MADISON, Wis. (AP) — Income taxes would be cut an average of $106 for a majority of tax filers in Wisconsin under a Republican proposal that lawmakers plan to vote on next week and quickly send to Democratic Gov. Tony Evers. The nearly $250 million income tax cut is the largest part of the GOP plan announced Friday. It also would reduce personal property taxes paid by manufacturers by nearly $45 million and cut general state debt by $100 million. Republicans are tapping some of the state’s projected $620 million budget surplus to pay for the tax cuts. Evers faulted Republicans for not spending more on schools.

 

MADISON, Wis. (AP) — The Wisconsin Claims Board has awarded $25,000 to a U.S. Navy veteran who spent 26 years behind bars for a homicide he didn’t commit. The board awarded the money to 48-year-old Derrick Sanders on Friday. Sanders argued he was wrongfully convicted of participating in Jason Bowie’s shooting death in Milwaukee in 1992. Sanders had asked the claims board for nearly $6 million but state law limits compensation for wrongful convictions to $25,000. The board awarded him that amount Friday, saying it couldn’t find that Sanders contributed to his own conviction.

Illinois News

SPRINGFIELD, Ill. (AP) — Illinois officials are accepting nominations for volunteer service awards aimed at highlighting the importance of community service by individuals and businesses. The Serve Illinois Commission on Volunteerism and Community Service will be taking nominations until Feb. 21. Volunteer awards will be presented to one person age 18 and younger, one adult ranging from 19 to 54 years old and one senior, who is at least 55 years old. An awards ceremony will be held on April 21 at the Old State Capitol in Springfield.

 

CHICAGO (AP) — Federal officials say nearly a dozen public housing authorities in the Chicago area will receive $75 million in funding for development, financing and modernization. The money is coming through a capital program of the U.S. Department of Housing and Development and the bulk of it, nearly $65 million, will go to the Chicago Housing Authority. Other recipients including housing authorities in Joliet, Aurora, Waukegan and Oak Park. U.S. Sens. Dick Durbin and Tammy Duckworth say in a news release that the funding “gives local agencies in the Chicagoland region the ability to offer safe and affordable housing to those who need it most.”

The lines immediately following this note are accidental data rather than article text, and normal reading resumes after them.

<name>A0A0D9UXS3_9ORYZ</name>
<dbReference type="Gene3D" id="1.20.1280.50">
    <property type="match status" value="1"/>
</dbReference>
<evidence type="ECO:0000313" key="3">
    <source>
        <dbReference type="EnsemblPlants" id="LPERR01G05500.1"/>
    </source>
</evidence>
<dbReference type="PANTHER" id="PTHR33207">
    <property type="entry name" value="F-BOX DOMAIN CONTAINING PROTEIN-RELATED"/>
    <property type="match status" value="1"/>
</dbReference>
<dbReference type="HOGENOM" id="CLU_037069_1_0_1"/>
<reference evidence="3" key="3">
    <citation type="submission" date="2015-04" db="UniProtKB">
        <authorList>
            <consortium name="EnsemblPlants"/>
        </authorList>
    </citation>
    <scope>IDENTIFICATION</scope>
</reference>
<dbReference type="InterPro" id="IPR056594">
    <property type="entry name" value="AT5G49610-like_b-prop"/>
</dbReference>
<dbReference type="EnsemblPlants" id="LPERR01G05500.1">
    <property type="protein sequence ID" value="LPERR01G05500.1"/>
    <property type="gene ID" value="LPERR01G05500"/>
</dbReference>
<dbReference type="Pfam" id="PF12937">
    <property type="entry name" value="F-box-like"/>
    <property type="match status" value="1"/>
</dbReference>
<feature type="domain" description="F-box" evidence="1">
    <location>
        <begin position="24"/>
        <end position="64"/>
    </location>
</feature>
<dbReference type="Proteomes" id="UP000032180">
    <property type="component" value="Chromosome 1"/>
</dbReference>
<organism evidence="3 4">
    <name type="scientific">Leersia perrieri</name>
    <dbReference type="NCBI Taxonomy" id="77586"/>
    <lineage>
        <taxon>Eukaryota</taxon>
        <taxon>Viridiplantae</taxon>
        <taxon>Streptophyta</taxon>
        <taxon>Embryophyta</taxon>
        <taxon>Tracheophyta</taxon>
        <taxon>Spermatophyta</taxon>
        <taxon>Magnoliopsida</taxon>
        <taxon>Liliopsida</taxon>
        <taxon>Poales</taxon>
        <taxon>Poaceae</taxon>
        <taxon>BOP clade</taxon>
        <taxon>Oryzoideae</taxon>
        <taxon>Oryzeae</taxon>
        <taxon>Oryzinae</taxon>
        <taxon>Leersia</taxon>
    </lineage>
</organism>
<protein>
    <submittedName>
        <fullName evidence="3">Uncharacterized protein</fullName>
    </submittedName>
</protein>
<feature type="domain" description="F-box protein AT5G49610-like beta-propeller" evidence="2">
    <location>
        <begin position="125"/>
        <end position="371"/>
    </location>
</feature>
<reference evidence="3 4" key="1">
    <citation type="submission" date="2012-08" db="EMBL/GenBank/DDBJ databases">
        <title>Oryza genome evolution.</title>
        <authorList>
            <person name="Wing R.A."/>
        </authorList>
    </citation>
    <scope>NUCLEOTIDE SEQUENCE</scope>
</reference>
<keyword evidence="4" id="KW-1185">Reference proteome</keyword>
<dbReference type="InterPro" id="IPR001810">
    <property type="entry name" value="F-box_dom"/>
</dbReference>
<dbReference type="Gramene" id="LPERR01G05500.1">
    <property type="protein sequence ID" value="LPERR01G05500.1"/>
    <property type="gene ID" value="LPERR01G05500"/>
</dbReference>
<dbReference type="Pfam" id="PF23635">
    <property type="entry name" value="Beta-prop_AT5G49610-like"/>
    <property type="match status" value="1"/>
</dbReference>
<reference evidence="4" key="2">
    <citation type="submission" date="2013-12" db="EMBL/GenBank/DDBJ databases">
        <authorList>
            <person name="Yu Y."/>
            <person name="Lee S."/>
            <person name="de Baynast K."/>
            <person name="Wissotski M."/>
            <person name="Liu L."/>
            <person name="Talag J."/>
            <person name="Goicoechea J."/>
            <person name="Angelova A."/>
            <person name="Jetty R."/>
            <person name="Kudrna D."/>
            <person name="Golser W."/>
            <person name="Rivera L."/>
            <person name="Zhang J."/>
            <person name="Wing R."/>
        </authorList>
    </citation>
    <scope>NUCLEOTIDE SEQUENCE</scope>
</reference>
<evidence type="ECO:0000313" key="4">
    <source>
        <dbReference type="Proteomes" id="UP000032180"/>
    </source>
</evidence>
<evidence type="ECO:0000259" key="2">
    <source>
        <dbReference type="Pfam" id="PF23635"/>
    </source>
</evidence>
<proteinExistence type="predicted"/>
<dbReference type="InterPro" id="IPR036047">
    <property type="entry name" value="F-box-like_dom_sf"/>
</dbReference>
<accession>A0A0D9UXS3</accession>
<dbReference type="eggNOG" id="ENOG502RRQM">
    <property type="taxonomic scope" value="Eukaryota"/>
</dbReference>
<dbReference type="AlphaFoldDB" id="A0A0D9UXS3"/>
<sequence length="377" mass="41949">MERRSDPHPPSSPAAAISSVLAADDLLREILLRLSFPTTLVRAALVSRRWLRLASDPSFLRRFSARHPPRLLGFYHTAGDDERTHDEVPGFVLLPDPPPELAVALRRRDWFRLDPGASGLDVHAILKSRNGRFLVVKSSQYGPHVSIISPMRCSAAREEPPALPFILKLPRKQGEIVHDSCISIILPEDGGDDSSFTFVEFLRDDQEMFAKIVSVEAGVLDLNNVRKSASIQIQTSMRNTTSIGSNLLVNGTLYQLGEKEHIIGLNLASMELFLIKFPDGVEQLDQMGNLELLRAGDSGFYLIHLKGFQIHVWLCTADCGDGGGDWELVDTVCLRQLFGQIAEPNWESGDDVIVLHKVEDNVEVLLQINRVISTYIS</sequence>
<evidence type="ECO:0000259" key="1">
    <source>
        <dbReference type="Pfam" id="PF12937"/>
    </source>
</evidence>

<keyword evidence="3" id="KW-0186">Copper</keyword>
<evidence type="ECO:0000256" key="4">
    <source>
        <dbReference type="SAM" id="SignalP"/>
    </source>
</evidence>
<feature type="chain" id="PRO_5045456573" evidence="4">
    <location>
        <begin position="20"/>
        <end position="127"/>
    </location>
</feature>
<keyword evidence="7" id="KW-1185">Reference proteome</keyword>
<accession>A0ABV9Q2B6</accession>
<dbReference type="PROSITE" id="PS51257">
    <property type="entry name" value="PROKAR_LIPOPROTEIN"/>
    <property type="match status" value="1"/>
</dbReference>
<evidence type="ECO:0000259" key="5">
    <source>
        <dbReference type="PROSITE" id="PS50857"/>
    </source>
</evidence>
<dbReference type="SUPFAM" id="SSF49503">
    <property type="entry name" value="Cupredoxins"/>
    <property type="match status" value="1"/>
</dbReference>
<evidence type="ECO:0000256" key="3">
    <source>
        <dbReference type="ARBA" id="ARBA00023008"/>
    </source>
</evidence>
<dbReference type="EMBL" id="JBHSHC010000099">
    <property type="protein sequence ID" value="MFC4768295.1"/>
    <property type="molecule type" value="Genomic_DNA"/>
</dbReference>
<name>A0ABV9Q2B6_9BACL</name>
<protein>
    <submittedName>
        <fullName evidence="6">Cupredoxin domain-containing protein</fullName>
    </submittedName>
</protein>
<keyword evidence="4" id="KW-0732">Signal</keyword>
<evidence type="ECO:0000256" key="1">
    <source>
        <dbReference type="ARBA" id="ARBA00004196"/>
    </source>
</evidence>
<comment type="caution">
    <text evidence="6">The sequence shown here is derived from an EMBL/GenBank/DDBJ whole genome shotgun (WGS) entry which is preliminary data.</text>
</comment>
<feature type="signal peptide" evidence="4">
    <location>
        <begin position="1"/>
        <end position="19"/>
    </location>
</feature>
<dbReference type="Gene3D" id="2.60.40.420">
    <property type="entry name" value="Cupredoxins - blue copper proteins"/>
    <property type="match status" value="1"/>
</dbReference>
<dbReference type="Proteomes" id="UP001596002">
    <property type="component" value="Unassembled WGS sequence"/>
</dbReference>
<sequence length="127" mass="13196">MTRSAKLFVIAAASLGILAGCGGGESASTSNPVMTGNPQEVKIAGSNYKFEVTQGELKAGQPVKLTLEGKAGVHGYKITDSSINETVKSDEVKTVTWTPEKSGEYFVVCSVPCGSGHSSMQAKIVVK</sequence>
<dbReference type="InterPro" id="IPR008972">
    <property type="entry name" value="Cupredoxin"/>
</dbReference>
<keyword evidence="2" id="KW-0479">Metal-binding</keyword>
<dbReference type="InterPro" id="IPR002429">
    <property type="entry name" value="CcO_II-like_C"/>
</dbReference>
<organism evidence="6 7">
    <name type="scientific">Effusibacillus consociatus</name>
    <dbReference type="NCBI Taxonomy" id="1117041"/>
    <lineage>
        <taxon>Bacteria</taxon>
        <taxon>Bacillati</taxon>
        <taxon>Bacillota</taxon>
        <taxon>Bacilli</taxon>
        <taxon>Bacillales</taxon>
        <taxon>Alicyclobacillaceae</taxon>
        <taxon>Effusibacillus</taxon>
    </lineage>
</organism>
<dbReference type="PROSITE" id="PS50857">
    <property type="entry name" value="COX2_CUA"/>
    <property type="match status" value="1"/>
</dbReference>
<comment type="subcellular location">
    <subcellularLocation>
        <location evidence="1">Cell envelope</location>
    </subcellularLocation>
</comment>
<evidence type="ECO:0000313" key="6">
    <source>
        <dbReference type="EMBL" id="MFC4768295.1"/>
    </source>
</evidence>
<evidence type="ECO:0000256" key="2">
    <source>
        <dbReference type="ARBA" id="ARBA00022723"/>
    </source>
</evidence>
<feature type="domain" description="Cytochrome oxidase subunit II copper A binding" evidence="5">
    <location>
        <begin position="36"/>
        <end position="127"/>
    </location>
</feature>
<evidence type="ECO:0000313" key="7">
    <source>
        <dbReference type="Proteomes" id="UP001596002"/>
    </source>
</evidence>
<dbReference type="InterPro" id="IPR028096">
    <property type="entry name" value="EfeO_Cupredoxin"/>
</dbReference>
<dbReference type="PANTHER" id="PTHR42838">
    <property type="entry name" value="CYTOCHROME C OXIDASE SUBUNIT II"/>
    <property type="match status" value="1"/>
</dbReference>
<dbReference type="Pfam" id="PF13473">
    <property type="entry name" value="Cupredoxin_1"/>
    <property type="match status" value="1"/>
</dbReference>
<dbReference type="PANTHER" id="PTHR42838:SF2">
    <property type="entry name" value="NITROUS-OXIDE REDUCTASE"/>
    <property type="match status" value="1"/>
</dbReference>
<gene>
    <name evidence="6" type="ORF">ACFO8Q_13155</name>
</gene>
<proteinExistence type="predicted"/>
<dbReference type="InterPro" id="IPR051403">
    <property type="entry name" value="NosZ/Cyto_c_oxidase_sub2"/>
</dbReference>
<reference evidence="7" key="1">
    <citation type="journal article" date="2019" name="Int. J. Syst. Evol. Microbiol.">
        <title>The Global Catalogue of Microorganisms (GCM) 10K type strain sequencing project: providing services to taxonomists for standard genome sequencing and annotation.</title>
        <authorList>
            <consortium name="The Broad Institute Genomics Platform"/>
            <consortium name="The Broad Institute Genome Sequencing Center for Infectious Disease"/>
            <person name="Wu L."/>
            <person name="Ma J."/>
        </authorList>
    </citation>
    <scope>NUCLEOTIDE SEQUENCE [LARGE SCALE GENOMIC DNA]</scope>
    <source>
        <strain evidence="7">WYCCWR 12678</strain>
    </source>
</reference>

EDWARDSVILLE, Ill. (AP) — The parents of a 6-year-old southern Illinois girl are suing local school officials, alleging that their daughter was sexually assaulted by another kindergartner during recess. The lawsuit names the Edwardsville School District 7 as the defendant and accuses the school district of being negligent in its supervision of students during recess. The Glen Carbon girl’s parents contend that she told them in February 2019 that a male student in her kindergarten class had forcibly kissed her and touched her inappropriately on multiple occasions during recess. Their suit seeks $50,000, legal costs and other damages as determined by the court.

 

NEW YORK (AP) — A trailblazer among black women in the business world wants to help make sure that the stories of other pioneering women like her are not forgotten. The HistoryMakers, an oral archive that’s recorded the stories of more than 3,300 African Americans over the last 20 years, has launched The WomanMakers initiative. The project will focus on black women. It’s being started with a $1 million gift from Ursula Burns, the former head of Xerox and the first black woman to become the CEO of a Fortune 500 company.